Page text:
As the UK’s leading industry expert on food and wine matching we at Jascots invest a lot of time experimenting to make sure we know how different flavour combinations work.
"It’s not every day you get invited to a private dinner cooked by the most famous chef in the world" writes Guy Woodward. "But the other week an email arrived in my inbox that had me scrambling for my diary and clearing anything and everything listed under October 30.
Following his recent visit to Cape Wine Richard Siddle reflects why there’s such a massive buzz about the South African wine scene at the moment and whether it will pass on to consumers.
Following our article from former sommelier Zeren Wilson on how to order from a wine list, another, wine educator and consultant David Furer, turns the tables and asks some of the US’s top sommeliers what the biggest challenges and frustrations are in their job.
If you thought food and wine pairing was the least likely recipe for a raucous night out you’d be wrong. This week’s ‘Wine Wars’, the first in a series* at London restaurant Arbutus, was a noisy partisan event that had guests arguing passionately over the respective merits of Piedmontese wines over a 4 course menu of Italian-inspired dishes.
Wines, especially dry whites and rosés, are released so early these days that they’re often still uncomfortably tart but, as I discovered on a trip to the Centre-Loire wine region recently you can choose food that will round out their harsher edges.
When you think how well apples go with cheese it’s amazing that cider isn’t the automatic go-to for a cheese board but as we discovered at Cheese School* earlier this month some work better than others with particular styles of cheese.
When I was in Dublin a few weeks ago I ate at a pub called L Mulligan Grocer which had been recommended on Twitter by a number of locals. I expected it to be a great hangout - most Dublin pubs are - but not that it would have a strikingly original approach to food and drink pairing
This week I encountered a problem that restaurants must deal with every day: the issue of consistency.
Cognac pairs with chocolate, we all know but what about cheese? Surprisingly there are some standout matches as I discovered when I chaired the cheese workshop at the 2014 International Cognac Summit in France last year.
New year, new wine list? Well maybe you’re not thinking of changing it that much - after all wines like New Zealand Sauvignon Blanc, Rioja and Malbec sell themselves. But it’s always good to freshen it up for those who are looking for something a little more adventurous so here are 8 types of wine I expect to be making waves in 2015.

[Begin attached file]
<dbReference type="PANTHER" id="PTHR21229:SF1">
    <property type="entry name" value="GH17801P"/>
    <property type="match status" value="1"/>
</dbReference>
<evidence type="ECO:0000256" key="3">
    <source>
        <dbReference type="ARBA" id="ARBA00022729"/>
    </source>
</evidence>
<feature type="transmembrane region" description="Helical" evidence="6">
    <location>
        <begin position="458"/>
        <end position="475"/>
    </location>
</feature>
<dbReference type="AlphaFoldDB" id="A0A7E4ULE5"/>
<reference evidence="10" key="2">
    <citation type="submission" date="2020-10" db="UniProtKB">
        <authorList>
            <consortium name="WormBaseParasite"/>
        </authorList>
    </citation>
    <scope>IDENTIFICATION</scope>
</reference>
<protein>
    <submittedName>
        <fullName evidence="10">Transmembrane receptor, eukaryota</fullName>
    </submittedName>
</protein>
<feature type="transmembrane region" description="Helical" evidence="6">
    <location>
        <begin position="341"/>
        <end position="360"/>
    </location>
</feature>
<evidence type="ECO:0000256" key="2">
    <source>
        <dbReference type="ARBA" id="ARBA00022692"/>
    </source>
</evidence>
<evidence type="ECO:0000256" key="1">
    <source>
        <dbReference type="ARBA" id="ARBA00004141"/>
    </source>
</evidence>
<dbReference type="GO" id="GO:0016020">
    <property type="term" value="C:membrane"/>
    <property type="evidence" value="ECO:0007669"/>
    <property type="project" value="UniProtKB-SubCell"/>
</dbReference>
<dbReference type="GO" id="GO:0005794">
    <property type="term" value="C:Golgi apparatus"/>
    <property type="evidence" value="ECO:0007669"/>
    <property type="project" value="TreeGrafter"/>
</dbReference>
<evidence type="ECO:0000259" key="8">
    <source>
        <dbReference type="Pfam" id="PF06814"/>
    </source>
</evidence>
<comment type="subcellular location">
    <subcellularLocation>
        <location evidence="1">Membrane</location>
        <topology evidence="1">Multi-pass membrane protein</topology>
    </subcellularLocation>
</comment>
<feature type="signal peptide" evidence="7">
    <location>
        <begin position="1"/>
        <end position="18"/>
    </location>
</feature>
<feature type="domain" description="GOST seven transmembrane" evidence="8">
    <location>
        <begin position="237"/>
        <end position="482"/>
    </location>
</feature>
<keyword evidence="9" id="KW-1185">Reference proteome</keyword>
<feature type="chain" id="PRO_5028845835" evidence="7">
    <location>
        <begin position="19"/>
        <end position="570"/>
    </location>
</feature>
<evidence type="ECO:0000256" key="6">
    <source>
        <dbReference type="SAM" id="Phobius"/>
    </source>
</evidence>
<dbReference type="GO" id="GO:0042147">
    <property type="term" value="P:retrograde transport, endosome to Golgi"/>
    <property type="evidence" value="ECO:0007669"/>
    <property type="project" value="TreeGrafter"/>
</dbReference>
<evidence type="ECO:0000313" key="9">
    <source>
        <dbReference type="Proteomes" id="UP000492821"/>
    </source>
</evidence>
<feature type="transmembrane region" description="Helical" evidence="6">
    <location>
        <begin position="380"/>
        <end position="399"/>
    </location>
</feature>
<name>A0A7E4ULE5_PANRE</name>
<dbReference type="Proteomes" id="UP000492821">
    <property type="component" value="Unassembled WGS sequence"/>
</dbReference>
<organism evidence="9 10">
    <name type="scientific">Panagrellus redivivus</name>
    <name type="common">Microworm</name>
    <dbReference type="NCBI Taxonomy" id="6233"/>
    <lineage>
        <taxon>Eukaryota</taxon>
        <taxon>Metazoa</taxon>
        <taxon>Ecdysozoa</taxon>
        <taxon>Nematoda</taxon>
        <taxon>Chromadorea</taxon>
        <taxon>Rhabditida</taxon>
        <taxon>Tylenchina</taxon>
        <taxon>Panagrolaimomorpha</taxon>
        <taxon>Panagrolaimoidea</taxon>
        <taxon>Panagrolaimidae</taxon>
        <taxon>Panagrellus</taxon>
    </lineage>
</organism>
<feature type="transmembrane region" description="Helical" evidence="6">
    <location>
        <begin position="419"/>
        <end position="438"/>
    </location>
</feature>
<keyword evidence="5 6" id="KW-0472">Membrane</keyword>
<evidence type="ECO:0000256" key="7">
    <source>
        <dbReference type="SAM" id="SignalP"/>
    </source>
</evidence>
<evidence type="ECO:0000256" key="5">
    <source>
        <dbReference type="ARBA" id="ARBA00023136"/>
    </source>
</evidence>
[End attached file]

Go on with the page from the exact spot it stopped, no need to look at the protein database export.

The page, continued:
One of the reasons people most appreciate independent wine merchants is that they can talk to them about the kind of wine that will suit the meals or occasions they're planning.
Anyone who buys wine on a regular basis will be familiar with the frustrating experience of discovering undrunk bottles lurking at the bottom of a rack that should in theory be long past their best. They’re too good for everyday drinking yet too uncertain to serve to guests. And if they have survived they may be, frankly, slightly weird. Old wine is not to everyone’s taste.
One of the main events at the Dartmouth Food Festival this weekend was a dinner at Mitch Tonks Seahorse restaurant cooked by London chef Mark Hix. The unusual factor though was that every dish was matched with a cocktail.
One of the innovations at the Marks & Spencer wine tasting this week was a chocolate and wine tasting based on a Single Origin Tasting Box designed to help consumers explore chocolate pairings with different wines.
For most people the New Zealand winery Cloudy Bay is synonymous with sauvignon blanc but their range now extends to sparkling, sweet and red wines, a message underlined by a dinner at Hix Mayfair (in Brown’s Hotel) the other day.
I’ve been having some fresh thoughts about food and wine matching since I was asked to participate in the Wine & Culinary International Forum in Barcelona this past weekend and come up with pairings for the bottles submitted by the Primum Familiae Vini, 11 of the world's most famous family-owned wineries
Yesterday I took part in a panel discussion organised by We are Like Minds as part of London’s social media week on how food businesses can more effectively use different platforms. The irony was that, apart from the fact that I was an early adopter and use it a lot I don’t consider myself in any way a social media expert.